FOUR EASY GREENS TO GROW INDOORS

06/20/2016

Indoor_Greens

I’ve been cooking more (one of my New Year’s goals that I have managed to follow through with!), and it has brought a lot of life into my kitchen. Instead of always running to the store for that missing ingredient, I’ve learned that you can easily grow greens right on your kitchen counter—from basil to parsley to mint and many more. There’s something a little special about growing your own food and it’s way more convenient, too! Here are four easy indoor edible plants I want to grow…

Scallions. Place a handful of scallions (with their roots attached) in a full glass of water, then place in a sunny window. Cut off what you need to use for cooking, and the scallions will regrow overnight! Who knew? Tip: change the water a few times a week for maximum growth.

Cilantro. This herb requires plenty of sunlight and nutrient-rich soil. Make sure to only water when soil is dry, and plant in a pot with plenty of drainage holes (terra cotta is preferable). When growing inside, start with seeds or starter plants, and make sure each plant is at least 4 inches apart. Mexican food is a staple in this family, so our cilantro will be used on the reg!

Basil. Similar to cilantro, basil is one of the easiest herbs to grow indoors. All that is required is to plant it in well-drained, nutrient-rich soil. It is important that the pot provides adequate drainage, as the basil roots will rot if over saturated. Basil should always be placed in a sunny window, and ideally receive at least six hours of direct sunlight a day.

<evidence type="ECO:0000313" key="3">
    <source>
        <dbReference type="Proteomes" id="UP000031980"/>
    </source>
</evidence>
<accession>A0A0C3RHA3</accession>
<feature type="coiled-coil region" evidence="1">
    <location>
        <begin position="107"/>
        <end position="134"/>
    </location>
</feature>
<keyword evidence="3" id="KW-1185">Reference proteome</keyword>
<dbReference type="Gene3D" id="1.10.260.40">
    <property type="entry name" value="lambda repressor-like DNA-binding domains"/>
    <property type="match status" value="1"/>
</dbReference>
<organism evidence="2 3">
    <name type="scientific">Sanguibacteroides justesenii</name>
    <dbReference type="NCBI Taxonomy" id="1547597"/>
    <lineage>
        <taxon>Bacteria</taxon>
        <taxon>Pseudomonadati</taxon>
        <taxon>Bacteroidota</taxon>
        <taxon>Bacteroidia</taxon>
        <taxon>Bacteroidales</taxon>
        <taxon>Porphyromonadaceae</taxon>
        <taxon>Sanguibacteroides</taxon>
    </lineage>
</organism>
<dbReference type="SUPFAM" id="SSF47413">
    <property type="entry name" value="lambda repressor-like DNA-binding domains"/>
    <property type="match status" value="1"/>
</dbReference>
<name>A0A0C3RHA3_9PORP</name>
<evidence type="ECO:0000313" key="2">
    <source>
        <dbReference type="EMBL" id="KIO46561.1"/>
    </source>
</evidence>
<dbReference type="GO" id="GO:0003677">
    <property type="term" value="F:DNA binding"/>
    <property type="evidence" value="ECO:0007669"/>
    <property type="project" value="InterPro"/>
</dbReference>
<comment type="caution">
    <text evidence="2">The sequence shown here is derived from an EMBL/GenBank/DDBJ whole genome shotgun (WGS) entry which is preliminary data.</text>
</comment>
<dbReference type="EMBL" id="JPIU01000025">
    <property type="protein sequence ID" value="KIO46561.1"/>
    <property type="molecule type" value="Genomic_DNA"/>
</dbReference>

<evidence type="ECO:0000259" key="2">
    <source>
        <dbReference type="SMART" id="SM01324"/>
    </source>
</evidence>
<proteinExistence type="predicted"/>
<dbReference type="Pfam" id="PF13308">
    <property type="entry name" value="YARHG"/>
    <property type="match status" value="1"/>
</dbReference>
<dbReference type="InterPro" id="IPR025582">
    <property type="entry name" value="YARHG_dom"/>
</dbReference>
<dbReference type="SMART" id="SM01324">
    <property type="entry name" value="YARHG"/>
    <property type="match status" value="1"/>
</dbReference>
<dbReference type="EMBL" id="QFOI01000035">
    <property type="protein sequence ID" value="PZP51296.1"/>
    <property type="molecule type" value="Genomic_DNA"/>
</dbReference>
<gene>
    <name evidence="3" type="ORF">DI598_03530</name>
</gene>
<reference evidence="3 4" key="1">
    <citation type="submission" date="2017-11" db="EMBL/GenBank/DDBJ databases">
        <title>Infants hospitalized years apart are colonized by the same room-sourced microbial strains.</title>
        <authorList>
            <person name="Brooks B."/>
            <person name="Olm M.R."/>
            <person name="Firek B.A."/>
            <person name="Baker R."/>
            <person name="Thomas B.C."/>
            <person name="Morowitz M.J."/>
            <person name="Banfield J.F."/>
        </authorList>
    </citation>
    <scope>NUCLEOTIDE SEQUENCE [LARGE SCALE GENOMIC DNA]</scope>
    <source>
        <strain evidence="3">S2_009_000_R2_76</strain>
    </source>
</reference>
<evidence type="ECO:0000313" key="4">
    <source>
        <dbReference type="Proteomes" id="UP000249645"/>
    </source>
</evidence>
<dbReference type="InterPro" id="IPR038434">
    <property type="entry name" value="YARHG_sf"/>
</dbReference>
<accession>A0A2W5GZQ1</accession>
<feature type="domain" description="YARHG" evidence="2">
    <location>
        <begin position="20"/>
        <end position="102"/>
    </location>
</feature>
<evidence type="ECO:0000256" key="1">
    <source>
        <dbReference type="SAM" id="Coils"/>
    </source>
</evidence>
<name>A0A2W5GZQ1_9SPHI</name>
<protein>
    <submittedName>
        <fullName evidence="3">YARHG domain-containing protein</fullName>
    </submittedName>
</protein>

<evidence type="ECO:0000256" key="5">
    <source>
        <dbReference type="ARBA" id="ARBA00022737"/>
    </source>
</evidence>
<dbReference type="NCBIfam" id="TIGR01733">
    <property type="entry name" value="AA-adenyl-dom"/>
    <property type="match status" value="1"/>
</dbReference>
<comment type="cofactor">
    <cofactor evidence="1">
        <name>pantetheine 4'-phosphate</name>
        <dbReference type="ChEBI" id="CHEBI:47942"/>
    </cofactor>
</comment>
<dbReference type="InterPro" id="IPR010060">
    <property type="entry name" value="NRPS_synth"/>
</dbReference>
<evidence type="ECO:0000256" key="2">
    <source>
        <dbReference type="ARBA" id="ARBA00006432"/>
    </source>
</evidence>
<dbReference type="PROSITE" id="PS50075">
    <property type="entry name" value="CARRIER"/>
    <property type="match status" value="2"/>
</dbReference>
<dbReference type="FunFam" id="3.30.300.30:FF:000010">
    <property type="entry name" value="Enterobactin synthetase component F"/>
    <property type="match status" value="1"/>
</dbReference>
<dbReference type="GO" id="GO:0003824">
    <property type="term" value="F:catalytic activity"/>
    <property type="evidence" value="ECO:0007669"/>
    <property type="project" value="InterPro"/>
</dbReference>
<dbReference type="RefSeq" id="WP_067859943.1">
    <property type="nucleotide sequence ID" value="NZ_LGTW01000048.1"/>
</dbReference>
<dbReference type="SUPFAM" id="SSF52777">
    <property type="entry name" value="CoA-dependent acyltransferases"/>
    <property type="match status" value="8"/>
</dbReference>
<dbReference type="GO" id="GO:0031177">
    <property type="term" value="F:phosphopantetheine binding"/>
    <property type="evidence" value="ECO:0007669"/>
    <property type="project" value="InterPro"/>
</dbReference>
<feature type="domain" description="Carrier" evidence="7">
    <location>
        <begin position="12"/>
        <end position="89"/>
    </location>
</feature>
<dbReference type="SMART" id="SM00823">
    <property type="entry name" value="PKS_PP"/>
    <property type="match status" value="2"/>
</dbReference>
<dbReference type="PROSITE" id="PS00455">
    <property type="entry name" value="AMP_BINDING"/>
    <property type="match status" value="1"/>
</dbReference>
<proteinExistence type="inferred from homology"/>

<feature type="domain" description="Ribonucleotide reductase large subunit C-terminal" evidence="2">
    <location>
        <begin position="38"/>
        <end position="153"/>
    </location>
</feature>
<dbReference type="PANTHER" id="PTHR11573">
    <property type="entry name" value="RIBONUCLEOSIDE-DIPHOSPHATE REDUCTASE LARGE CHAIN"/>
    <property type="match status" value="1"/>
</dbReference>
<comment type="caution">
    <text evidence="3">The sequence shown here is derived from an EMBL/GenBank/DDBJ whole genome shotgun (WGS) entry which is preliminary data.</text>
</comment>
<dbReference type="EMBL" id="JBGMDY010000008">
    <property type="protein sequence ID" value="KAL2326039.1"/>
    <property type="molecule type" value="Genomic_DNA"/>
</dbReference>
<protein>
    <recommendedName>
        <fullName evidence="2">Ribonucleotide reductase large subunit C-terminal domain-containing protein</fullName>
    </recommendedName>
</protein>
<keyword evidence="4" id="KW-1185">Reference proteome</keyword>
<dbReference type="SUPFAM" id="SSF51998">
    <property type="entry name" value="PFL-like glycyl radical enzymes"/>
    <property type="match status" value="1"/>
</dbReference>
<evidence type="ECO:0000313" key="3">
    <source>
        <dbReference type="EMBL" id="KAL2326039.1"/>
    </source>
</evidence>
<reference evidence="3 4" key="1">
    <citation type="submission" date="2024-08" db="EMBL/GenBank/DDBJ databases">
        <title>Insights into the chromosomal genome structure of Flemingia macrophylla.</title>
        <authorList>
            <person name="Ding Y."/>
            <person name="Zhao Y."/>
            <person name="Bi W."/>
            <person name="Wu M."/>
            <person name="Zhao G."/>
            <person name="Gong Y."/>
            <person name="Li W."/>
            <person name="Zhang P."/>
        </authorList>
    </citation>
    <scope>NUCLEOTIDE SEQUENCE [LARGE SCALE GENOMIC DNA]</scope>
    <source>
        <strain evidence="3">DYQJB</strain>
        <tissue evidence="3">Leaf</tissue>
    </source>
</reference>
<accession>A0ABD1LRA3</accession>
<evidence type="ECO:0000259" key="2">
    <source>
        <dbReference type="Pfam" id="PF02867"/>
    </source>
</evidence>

Avocado. I was surprised to learn that you can grow your own avocados indoors. I eat avocado almost everyday, so this is huge! The process is a bit more labor intensive than the others, but I’m betting it’s well worth it. First, remove the avocado pit and rinse it under cold water until clean. Root the pit with the pointed side up and stabilize with four toothpicks along the side of a dish for balance. Next, fill the dish with water until the pit is halfway submerged, and make sure to change the water every few days. Once the stem reaches 6 inches long, cut it in half and let it regrow. Then, when the roots become thicker, plant it and let the stem grow to a foot in length. It may take up to a year for the plant to start producing fruit, but that’s worth the wait for avocado lovers like myself.

Photos courtesy of: 17apart, divinecaroline, motherearthliving, and inhabitat.

 

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